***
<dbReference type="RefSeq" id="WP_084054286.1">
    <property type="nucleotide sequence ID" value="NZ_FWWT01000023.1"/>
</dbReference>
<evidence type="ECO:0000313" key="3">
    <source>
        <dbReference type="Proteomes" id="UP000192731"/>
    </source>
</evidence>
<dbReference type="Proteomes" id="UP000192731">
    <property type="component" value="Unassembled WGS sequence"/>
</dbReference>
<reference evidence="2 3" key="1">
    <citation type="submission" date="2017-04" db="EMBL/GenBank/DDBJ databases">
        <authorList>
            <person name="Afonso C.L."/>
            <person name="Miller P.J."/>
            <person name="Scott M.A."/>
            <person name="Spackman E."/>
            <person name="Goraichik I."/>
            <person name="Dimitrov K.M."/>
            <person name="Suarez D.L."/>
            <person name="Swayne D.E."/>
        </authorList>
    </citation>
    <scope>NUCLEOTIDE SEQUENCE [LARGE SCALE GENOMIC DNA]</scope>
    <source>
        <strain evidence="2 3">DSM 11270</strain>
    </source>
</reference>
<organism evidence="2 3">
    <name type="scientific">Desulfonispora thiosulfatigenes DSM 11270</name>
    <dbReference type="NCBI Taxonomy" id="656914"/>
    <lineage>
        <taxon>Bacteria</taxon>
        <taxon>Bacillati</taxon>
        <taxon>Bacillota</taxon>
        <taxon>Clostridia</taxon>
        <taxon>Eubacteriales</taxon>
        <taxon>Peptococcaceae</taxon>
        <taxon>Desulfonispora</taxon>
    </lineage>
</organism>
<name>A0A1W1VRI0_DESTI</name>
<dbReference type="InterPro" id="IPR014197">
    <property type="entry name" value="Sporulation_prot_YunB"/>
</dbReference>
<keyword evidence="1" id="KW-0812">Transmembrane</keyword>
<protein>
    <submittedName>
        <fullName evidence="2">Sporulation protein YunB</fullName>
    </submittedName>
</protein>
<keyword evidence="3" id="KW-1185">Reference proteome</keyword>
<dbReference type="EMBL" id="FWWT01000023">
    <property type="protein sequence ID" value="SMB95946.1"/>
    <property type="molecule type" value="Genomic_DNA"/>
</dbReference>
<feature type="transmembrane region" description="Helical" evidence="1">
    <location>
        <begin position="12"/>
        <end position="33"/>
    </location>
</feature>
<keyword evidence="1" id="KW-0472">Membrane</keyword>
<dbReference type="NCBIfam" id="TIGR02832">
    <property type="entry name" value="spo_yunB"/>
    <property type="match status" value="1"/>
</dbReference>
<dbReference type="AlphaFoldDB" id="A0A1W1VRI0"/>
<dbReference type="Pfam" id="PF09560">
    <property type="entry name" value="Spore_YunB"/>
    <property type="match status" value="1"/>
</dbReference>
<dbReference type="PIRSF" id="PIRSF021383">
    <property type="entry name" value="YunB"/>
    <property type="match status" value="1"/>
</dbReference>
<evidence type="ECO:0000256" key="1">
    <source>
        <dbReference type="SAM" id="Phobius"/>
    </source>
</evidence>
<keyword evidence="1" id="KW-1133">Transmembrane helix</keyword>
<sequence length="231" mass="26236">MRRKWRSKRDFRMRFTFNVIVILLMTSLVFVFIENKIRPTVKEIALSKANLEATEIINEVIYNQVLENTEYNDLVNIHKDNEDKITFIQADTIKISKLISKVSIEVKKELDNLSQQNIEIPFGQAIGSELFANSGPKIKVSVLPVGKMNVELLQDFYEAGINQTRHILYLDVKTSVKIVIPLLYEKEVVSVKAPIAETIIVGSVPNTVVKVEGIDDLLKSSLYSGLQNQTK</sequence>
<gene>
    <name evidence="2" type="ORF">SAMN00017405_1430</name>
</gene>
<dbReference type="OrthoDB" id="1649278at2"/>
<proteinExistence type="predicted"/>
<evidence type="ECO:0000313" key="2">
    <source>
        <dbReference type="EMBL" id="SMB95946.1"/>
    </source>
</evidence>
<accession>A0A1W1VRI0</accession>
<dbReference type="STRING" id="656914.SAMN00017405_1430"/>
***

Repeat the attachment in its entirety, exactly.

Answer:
<dbReference type="RefSeq" id="WP_084054286.1">
    <property type="nucleotide sequence ID" value="NZ_FWWT01000023.1"/>
</dbReference>
<evidence type="ECO:0000313" key="3">
    <source>
        <dbReference type="Proteomes" id="UP000192731"/>
    </source>
</evidence>
<dbReference type="Proteomes" id="UP000192731">
    <property type="component" value="Unassembled WGS sequence"/>
</dbReference>
<reference evidence="2 3" key="1">
    <citation type="submission" date="2017-04" db="EMBL/GenBank/DDBJ databases">
        <authorList>
            <person name="Afonso C.L."/>
            <person name="Miller P.J."/>
            <person name="Scott M.A."/>
            <person name="Spackman E."/>
            <person name="Goraichik I."/>
            <person name="Dimitrov K.M."/>
            <person name="Suarez D.L."/>
            <person name="Swayne D.E."/>
        </authorList>
    </citation>
    <scope>NUCLEOTIDE SEQUENCE [LARGE SCALE GENOMIC DNA]</scope>
    <source>
        <strain evidence="2 3">DSM 11270</strain>
    </source>
</reference>
<organism evidence="2 3">
    <name type="scientific">Desulfonispora thiosulfatigenes DSM 11270</name>
    <dbReference type="NCBI Taxonomy" id="656914"/>
    <lineage>
        <taxon>Bacteria</taxon>
        <taxon>Bacillati</taxon>
        <taxon>Bacillota</taxon>
        <taxon>Clostridia</taxon>
        <taxon>Eubacteriales</taxon>
        <taxon>Peptococcaceae</taxon>
        <taxon>Desulfonispora</taxon>
    </lineage>
</organism>
<name>A0A1W1VRI0_DESTI</name>
<dbReference type="InterPro" id="IPR014197">
    <property type="entry name" value="Sporulation_prot_YunB"/>
</dbReference>
<keyword evidence="1" id="KW-0812">Transmembrane</keyword>
<protein>
    <submittedName>
        <fullName evidence="2">Sporulation protein YunB</fullName>
    </submittedName>
</protein>
<keyword evidence="3" id="KW-1185">Reference proteome</keyword>
<dbReference type="EMBL" id="FWWT01000023">
    <property type="protein sequence ID" value="SMB95946.1"/>
    <property type="molecule type" value="Genomic_DNA"/>
</dbReference>
<feature type="transmembrane region" description="Helical" evidence="1">
    <location>
        <begin position="12"/>
        <end position="33"/>
    </location>
</feature>
<keyword evidence="1" id="KW-0472">Membrane</keyword>
<dbReference type="NCBIfam" id="TIGR02832">
    <property type="entry name" value="spo_yunB"/>
    <property type="match status" value="1"/>
</dbReference>
<dbReference type="AlphaFoldDB" id="A0A1W1VRI0"/>
<dbReference type="Pfam" id="PF09560">
    <property type="entry name" value="Spore_YunB"/>
    <property type="match status" value="1"/>
</dbReference>
<dbReference type="PIRSF" id="PIRSF021383">
    <property type="entry name" value="YunB"/>
    <property type="match status" value="1"/>
</dbReference>
<evidence type="ECO:0000256" key="1">
    <source>
        <dbReference type="SAM" id="Phobius"/>
    </source>
</evidence>
<keyword evidence="1" id="KW-1133">Transmembrane helix</keyword>
<sequence length="231" mass="26236">MRRKWRSKRDFRMRFTFNVIVILLMTSLVFVFIENKIRPTVKEIALSKANLEATEIINEVIYNQVLENTEYNDLVNIHKDNEDKITFIQADTIKISKLISKVSIEVKKELDNLSQQNIEIPFGQAIGSELFANSGPKIKVSVLPVGKMNVELLQDFYEAGINQTRHILYLDVKTSVKIVIPLLYEKEVVSVKAPIAETIIVGSVPNTVVKVEGIDDLLKSSLYSGLQNQTK</sequence>
<gene>
    <name evidence="2" type="ORF">SAMN00017405_1430</name>
</gene>
<dbReference type="OrthoDB" id="1649278at2"/>
<proteinExistence type="predicted"/>
<evidence type="ECO:0000313" key="2">
    <source>
        <dbReference type="EMBL" id="SMB95946.1"/>
    </source>
</evidence>
<accession>A0A1W1VRI0</accession>
<dbReference type="STRING" id="656914.SAMN00017405_1430"/>